Ben Bishop was the first star of the game, and that’s as it should be. The Stars don’t win this game (and maybe even take a single point) without solidly above-average goaltending, and they got that and some great puckhandling from Bishop. As you can see above, the Sharks heavily outchanced Dallas, and while a lot of those additional chances came from the point, it’s a minor miracle that none of the shots below the circles beat Bishop.
If you’re inclined, you could paint this game as a perfect microcosm of the Stars’ season: some lumps taken early, but some improbable heroics and just-enough goal prevention gave them the opportunity to make something of this game, and that’s what they did.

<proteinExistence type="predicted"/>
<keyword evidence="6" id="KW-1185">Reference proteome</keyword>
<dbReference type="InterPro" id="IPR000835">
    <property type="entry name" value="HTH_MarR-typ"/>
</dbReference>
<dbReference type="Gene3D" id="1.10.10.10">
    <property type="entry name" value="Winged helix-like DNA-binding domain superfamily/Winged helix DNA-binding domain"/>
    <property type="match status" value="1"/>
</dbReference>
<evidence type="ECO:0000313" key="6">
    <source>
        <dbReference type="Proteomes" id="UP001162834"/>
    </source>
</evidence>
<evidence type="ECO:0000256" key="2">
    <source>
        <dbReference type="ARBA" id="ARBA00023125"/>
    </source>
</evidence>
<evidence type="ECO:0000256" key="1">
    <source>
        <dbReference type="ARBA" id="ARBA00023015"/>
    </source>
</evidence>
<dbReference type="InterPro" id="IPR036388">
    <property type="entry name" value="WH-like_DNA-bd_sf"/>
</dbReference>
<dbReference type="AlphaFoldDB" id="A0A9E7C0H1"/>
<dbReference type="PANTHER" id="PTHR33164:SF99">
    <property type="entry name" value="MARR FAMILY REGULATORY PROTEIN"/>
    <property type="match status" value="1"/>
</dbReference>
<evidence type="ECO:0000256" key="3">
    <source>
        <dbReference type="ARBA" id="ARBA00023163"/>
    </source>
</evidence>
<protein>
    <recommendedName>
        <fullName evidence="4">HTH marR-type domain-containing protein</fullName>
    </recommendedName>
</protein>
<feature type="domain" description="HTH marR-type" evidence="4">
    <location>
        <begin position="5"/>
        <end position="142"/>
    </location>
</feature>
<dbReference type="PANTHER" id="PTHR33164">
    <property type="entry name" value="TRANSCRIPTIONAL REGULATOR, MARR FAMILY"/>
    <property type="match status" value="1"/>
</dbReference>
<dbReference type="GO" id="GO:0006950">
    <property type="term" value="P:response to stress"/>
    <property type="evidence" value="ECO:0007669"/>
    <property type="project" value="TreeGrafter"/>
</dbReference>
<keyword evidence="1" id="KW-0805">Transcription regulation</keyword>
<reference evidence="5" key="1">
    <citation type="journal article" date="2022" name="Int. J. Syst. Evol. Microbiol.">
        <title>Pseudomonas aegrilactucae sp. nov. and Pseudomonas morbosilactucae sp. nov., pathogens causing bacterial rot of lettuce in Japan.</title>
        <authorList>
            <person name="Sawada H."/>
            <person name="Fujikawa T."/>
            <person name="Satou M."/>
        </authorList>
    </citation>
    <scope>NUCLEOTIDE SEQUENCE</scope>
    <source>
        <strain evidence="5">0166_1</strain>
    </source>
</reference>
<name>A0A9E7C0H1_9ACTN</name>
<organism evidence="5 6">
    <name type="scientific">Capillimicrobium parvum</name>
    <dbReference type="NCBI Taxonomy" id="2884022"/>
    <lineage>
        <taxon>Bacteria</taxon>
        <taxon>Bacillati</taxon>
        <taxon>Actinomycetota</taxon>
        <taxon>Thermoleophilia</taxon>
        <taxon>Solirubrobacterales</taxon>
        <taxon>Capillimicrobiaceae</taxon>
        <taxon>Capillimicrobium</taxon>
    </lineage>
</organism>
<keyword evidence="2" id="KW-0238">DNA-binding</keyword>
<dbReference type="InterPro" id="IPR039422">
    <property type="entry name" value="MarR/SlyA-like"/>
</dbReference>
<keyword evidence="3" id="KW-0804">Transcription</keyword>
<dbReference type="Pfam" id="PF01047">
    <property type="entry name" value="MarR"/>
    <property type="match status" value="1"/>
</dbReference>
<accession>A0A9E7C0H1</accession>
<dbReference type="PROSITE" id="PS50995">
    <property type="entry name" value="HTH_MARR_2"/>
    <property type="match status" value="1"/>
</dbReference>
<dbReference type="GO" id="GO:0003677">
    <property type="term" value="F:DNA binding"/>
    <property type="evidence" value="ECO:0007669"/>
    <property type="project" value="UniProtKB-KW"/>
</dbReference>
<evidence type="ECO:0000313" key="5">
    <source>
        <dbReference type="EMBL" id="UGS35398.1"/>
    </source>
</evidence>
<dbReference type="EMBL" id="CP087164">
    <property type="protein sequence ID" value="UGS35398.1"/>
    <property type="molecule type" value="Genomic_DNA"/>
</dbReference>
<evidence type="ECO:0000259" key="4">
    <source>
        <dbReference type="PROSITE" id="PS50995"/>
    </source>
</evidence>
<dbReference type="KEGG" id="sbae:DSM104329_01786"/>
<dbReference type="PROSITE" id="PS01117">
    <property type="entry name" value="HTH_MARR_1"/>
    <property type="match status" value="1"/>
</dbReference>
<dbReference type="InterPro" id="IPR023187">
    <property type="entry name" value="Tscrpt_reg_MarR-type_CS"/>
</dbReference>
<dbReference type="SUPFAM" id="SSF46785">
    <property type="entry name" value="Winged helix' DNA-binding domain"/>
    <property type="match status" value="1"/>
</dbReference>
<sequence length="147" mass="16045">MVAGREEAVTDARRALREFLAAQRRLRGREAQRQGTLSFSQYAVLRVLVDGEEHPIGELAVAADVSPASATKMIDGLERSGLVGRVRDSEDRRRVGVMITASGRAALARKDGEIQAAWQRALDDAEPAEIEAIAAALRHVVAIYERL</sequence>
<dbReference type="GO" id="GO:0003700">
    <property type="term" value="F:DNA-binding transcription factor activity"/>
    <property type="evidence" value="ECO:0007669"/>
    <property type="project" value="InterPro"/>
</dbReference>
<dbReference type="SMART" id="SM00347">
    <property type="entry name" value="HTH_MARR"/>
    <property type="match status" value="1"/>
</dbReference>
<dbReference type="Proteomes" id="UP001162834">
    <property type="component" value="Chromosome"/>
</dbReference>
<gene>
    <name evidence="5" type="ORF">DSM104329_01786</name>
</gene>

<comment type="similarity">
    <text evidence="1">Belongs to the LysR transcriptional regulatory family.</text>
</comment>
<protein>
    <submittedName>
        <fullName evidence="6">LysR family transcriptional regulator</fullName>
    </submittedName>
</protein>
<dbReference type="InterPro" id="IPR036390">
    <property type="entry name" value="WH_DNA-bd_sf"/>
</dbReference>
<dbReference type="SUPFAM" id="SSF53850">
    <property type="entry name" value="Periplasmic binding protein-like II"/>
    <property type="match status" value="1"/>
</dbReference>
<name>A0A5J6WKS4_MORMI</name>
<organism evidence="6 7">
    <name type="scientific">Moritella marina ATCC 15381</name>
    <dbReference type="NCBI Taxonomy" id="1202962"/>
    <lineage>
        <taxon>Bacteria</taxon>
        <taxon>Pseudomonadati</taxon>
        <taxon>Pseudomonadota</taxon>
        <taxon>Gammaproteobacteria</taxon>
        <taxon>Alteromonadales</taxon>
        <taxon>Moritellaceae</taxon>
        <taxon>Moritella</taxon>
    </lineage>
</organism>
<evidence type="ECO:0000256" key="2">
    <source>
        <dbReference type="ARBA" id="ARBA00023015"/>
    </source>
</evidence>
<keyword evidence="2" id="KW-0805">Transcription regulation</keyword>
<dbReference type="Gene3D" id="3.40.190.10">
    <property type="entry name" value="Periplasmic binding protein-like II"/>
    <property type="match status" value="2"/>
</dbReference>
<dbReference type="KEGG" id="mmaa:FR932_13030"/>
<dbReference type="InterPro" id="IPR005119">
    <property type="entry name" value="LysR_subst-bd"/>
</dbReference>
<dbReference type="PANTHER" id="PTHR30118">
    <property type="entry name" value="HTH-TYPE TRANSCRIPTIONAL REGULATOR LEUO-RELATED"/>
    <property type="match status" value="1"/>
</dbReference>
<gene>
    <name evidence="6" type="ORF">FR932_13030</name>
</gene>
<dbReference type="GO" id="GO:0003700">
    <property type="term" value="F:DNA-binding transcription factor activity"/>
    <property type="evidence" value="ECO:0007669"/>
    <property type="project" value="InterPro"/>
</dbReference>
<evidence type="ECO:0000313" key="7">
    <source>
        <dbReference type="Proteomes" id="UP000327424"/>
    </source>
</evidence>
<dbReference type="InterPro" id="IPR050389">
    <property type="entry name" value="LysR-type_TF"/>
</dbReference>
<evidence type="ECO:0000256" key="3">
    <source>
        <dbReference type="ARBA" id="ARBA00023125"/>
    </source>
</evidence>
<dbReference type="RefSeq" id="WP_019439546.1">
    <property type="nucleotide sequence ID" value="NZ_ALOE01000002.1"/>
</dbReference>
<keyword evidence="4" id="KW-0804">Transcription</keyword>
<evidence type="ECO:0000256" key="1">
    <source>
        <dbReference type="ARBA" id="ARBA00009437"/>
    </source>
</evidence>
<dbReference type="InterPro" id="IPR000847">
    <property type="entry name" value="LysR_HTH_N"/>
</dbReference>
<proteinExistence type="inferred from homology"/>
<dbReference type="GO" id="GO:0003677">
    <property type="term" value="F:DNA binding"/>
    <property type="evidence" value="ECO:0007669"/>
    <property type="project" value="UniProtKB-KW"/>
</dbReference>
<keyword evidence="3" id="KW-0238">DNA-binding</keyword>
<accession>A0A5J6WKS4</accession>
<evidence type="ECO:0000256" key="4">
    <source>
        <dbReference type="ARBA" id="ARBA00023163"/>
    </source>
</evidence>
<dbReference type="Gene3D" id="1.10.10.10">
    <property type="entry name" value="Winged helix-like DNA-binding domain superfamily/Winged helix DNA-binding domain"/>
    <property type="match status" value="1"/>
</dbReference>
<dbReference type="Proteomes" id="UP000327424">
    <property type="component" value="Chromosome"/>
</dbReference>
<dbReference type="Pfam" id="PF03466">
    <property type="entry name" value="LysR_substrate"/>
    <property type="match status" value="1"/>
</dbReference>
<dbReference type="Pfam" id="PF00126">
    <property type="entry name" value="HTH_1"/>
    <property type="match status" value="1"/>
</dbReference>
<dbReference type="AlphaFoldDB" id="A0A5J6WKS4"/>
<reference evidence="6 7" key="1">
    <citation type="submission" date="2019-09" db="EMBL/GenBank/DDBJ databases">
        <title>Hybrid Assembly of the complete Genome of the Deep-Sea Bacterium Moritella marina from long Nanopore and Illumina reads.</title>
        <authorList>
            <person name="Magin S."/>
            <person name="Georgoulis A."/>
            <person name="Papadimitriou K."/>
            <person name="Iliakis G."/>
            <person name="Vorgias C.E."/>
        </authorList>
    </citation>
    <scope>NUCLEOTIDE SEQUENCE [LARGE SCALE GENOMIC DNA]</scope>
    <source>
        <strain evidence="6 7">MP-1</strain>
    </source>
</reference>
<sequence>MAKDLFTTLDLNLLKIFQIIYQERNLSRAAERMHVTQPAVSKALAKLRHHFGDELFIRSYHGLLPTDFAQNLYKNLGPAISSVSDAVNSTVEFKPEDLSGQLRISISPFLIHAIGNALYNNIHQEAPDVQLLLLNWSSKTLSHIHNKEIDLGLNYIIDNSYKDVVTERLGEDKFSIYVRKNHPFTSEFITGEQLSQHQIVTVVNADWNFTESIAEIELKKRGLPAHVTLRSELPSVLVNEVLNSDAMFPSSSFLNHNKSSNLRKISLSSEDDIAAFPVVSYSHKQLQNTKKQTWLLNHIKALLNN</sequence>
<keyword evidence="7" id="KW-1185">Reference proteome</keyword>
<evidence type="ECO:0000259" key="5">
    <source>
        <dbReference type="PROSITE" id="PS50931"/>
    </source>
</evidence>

I mean, look at where these goals came from: Janmark’s second of the year (from Polák’s first assist), and Miro Heiskanen’s fifth came from Pitlick (his second primary assist of the year) and Faksa (his first secondary). If you don’t have whiplash yet, then you’ll be pleased to know that Brett Ritchie’s second of the year at least came from, comparatively speaking some of the more likely scorers: Jason Spezza and Devin Shore, who sit 4th and 5th on the team in scoring, respectively.